Ca2+, K+ Redistributions and α-Adrenergic Activation of Glycogenolysis in Perfused Rat Livers
Article first published online: 3 MAR 2005
European Journal of Biochemistry
Volume 106, Issue 1, pages 241–248, May 1980
How to Cite
ALTHAUS-SALZMANN, M., CARAFOLI, E. and JAKOB, A. (1980), Ca2+, K+ Redistributions and α-Adrenergic Activation of Glycogenolysis in Perfused Rat Livers. European Journal of Biochemistry, 106: 241–248. doi: 10.1111/j.1432-1033.1980.tb06015.x
- Issue published online: 3 MAR 2005
- Article first published online: 3 MAR 2005
- (Received July 6, 1979/November 8, 1979)
- 1The α-adrenergic activation of glycogenolysis was investigated in isolated rat livers perfused in a non-recirculating system. Net uptake and/or release of Ca2+, K+ and H+ by the liver (measured by ion-selective electrodes) were correlated with the glycogenolytic effects of phenylephrine. Uptake and retention of 45Ca by the mitochondria of perfused livers were studied to obtain information on the role played by exchangeable mitochondrial calcium in α-adrenergic activation of glycogenolysis.
- 2Between 1 and 5 min after starting the addition of phenylephrine a net release of Ca2+ was observed, this was paralleled by an uptake of K+. Production rates of glucose and lactate from endogenous glycogen started to increase at the same time. During the following minutes K+ was released. 2mM EGTA and a high concentration of Mg2+ strongly diminished the ionic and metabolic responses to phenylephrine, 0.2 mM EGTA was less effective.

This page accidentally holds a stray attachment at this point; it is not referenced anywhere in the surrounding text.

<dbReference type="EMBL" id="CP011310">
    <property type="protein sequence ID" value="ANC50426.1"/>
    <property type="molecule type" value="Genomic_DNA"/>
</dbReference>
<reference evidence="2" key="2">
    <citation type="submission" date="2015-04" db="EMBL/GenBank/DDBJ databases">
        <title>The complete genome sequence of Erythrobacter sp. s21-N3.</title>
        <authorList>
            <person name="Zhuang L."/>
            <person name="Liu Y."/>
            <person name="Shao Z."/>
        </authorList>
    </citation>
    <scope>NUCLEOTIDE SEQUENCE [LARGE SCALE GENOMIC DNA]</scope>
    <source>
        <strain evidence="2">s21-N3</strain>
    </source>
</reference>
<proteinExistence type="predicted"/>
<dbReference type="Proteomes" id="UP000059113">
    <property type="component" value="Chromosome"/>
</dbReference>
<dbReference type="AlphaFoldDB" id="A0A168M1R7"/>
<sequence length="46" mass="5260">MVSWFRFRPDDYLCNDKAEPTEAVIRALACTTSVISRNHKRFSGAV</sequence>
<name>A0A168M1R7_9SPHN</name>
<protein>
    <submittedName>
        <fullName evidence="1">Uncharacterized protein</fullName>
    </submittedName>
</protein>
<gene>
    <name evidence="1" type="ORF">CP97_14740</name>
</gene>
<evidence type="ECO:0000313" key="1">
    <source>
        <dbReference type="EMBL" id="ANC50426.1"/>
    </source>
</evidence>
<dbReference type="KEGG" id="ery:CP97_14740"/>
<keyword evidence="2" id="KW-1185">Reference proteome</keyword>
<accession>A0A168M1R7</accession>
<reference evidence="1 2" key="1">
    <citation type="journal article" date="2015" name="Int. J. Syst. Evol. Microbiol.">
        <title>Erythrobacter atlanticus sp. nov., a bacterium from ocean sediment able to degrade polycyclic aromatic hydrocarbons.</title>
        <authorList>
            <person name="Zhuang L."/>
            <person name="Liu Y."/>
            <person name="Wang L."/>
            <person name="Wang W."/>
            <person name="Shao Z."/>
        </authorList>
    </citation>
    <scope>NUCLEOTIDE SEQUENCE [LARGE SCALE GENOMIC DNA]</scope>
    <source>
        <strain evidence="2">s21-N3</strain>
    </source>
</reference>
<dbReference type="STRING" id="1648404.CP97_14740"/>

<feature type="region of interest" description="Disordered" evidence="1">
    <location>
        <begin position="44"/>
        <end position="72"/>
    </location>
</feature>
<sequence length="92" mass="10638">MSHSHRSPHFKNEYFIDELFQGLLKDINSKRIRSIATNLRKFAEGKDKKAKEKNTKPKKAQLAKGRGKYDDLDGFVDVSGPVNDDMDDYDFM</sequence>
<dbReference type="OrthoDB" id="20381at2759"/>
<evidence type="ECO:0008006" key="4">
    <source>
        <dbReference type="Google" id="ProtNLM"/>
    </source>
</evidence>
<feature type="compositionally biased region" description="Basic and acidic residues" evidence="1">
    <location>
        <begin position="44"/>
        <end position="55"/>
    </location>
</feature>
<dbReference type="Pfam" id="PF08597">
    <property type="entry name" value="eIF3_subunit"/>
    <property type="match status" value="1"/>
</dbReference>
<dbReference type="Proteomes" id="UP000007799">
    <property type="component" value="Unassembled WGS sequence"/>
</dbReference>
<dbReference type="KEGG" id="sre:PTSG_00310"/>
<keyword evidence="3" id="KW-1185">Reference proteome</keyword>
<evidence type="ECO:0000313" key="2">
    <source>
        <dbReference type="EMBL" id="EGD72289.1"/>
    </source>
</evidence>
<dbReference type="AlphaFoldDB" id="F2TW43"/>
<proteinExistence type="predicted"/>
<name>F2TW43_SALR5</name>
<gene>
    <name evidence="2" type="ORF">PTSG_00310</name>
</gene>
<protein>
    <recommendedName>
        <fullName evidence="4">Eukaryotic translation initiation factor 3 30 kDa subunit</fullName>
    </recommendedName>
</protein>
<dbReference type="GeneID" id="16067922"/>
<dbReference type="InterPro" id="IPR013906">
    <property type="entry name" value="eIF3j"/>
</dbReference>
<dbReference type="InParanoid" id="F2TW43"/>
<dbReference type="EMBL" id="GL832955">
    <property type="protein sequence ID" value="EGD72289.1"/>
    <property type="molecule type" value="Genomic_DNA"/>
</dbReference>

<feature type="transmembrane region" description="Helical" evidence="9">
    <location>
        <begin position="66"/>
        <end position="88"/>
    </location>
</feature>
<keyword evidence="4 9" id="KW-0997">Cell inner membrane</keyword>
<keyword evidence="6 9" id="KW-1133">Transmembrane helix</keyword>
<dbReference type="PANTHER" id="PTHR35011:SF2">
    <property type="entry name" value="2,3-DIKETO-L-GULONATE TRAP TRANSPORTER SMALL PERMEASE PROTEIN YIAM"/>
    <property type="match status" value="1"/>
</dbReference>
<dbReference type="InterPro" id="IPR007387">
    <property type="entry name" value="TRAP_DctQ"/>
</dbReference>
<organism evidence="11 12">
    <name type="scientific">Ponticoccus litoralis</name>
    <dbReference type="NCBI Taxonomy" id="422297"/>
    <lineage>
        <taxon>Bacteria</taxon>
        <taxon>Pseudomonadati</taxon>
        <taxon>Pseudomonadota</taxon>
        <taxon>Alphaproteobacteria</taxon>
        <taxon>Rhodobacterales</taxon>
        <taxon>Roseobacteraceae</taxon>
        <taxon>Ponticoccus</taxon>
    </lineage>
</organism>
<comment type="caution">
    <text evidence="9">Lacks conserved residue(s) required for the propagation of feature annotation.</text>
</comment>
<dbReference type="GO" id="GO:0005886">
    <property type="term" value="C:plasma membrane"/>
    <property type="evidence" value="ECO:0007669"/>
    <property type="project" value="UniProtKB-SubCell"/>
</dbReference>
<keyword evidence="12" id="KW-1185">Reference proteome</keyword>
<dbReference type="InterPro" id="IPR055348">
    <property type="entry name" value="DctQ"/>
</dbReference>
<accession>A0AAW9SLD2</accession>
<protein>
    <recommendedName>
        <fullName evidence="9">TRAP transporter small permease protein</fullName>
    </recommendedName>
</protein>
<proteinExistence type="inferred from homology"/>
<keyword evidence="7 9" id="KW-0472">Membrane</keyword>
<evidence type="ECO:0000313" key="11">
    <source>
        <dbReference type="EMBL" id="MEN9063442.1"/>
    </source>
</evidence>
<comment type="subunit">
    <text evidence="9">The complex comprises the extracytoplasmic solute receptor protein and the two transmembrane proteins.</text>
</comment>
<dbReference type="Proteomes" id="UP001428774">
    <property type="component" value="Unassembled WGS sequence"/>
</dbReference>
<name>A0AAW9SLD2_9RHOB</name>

- 3High concentrations of K+ prevented the metabolic response to phenylephrine but had no effect on the release of Ca2+ into the extracellular medium. Tetracaine activated glycogenolysis and suppressed all the effects of the α-adrenergic agonist.
- 4Experiments with 45Ca provided no evidence for an α-adrenergic release of Ca2+ from the exchangeable mitochondrial pool. Incorporation of 45Ca into the mitochondria of perfused livers was enhanced by phenylephrine.
- 5We propose that the a-adrenergic release of Ca2+ from a pool located close to the surface of the cell is capable of triggering the glycogenolytic response.